Characteristics of Vertical Wind Fluctuations in the Lower Troposphere at Syowa Station in the Antarctic Revealed by the PANSY Radar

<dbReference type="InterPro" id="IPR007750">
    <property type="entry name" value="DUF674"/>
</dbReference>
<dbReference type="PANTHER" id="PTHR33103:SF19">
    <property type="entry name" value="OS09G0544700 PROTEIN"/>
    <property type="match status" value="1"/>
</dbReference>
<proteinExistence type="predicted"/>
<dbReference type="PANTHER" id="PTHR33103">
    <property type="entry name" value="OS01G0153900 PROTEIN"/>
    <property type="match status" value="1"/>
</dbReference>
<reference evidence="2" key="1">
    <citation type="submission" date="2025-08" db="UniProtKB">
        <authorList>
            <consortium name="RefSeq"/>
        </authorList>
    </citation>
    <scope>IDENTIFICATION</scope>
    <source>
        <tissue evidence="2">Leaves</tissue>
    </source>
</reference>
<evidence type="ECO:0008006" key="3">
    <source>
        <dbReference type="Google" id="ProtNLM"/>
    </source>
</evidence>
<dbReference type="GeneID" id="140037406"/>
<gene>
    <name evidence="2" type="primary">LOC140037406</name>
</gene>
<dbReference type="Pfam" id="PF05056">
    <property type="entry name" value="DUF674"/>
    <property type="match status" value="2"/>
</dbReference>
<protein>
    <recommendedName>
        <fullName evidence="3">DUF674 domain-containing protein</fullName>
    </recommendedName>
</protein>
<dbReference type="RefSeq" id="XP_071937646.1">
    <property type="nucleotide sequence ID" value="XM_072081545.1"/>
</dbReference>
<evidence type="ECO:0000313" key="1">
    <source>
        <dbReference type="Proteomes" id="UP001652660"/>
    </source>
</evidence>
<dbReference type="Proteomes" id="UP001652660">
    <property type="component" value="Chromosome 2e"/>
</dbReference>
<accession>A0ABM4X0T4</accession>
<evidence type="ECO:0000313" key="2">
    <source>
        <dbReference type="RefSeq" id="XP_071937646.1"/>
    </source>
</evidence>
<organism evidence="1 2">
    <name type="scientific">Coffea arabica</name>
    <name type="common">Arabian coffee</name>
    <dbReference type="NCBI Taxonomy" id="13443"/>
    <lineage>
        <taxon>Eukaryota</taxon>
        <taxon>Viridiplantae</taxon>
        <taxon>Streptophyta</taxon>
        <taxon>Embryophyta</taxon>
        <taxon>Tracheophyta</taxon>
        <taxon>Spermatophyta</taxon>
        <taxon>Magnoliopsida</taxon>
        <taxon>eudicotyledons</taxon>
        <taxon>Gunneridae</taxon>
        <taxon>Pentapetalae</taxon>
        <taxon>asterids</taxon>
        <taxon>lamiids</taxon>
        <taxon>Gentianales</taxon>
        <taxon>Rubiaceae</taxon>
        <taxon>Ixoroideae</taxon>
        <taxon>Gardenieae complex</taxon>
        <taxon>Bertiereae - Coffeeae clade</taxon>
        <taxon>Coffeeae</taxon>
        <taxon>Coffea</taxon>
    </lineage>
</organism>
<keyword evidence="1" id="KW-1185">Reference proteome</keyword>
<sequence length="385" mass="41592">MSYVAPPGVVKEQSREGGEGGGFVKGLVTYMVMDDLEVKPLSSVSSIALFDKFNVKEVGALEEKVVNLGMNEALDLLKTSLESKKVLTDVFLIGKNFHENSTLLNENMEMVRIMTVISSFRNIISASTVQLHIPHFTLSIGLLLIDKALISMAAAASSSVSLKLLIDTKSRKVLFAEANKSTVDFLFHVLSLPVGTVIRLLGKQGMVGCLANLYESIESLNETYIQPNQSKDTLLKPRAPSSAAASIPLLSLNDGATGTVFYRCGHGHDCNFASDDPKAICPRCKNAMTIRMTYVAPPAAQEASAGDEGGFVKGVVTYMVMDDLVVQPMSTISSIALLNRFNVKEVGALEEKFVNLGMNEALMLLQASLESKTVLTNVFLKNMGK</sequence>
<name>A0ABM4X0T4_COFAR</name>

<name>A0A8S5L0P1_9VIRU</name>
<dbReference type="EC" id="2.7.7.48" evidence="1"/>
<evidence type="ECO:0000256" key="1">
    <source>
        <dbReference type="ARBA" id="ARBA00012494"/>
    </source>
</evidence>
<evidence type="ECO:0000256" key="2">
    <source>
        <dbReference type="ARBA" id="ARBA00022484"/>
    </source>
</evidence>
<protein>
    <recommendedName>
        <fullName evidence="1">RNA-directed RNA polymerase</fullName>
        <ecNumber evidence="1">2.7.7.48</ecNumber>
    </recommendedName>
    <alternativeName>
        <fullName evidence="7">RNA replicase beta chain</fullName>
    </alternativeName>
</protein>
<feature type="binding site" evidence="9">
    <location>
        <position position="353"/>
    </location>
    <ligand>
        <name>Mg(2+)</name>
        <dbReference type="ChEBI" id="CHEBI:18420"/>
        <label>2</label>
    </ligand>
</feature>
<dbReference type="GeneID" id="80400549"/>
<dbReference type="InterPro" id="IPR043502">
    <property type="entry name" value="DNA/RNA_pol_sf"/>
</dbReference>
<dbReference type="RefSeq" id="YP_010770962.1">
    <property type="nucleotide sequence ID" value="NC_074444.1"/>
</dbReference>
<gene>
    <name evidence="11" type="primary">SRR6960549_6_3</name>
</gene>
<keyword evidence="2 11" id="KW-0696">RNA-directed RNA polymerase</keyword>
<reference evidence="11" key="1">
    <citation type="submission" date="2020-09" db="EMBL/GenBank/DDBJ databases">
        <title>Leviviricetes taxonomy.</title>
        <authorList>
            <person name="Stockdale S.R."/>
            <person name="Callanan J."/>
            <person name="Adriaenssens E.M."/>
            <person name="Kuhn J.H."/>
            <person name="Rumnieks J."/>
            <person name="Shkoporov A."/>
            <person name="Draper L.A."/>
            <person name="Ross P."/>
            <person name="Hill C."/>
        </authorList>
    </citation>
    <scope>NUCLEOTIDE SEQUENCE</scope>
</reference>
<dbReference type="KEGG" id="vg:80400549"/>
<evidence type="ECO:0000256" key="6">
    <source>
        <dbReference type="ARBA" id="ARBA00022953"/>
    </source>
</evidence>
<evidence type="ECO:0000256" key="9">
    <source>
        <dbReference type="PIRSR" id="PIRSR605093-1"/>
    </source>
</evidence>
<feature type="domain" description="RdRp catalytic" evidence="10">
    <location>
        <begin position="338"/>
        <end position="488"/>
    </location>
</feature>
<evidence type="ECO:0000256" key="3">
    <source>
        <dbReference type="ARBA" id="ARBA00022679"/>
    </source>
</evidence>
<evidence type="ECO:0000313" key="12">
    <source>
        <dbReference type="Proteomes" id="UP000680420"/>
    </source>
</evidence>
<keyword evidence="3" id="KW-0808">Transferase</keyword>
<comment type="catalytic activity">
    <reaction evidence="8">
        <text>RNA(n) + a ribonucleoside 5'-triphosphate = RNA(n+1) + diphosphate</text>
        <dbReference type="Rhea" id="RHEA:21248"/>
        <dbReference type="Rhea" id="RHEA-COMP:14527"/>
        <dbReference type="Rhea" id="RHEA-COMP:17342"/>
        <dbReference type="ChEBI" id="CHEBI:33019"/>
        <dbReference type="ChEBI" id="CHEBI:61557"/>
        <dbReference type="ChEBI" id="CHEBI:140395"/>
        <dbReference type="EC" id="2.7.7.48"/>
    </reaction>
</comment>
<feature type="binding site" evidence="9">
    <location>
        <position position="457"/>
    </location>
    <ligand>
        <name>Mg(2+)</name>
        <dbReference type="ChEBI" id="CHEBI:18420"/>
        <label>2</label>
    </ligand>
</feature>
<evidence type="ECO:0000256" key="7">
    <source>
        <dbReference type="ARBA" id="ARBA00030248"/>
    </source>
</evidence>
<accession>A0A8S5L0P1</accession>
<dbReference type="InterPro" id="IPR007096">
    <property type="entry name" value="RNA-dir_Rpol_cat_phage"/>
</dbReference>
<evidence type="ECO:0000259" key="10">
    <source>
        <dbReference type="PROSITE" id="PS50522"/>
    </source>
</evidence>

Using wind data over three years from July 2012-June 2015 from the PANSY radar, an MST radar, newly installed at Syowa Station (39.59°E, 69.0°S), statistical characteristics of vertical winds and vertical momentum fluxes in the Antarctic lower troposphere are examined. Frequency spectra covering a wide frequency range from (30 d)−1 to (8 min)−1 are divided into three frequency regions obeying power laws with different scaling exponents. The transition frequencies are different between horizontal and vertical wind spectra. Vertical fluxes of horizontal momentum were estimated for two wave period ranges of 8 min–2 h and 2 h–1 d which have almost equal logarithmic scales. The momentum fluxes are larger for longer period components. There are evidences showing that the vertical wind disturbances in the lower troposphere are due to gravity waves forced by topography aligned in the north-south direction. First, the strong disturbances are observed when horizontal winds are strong near the surface. Second, zonal winds tend to almost zero around the top of the disturbances. Third, frequency spectra are large at a wide range of frequency below a critical level, as is consistent with the phase modulation of mountain waves by unsteady mean flow.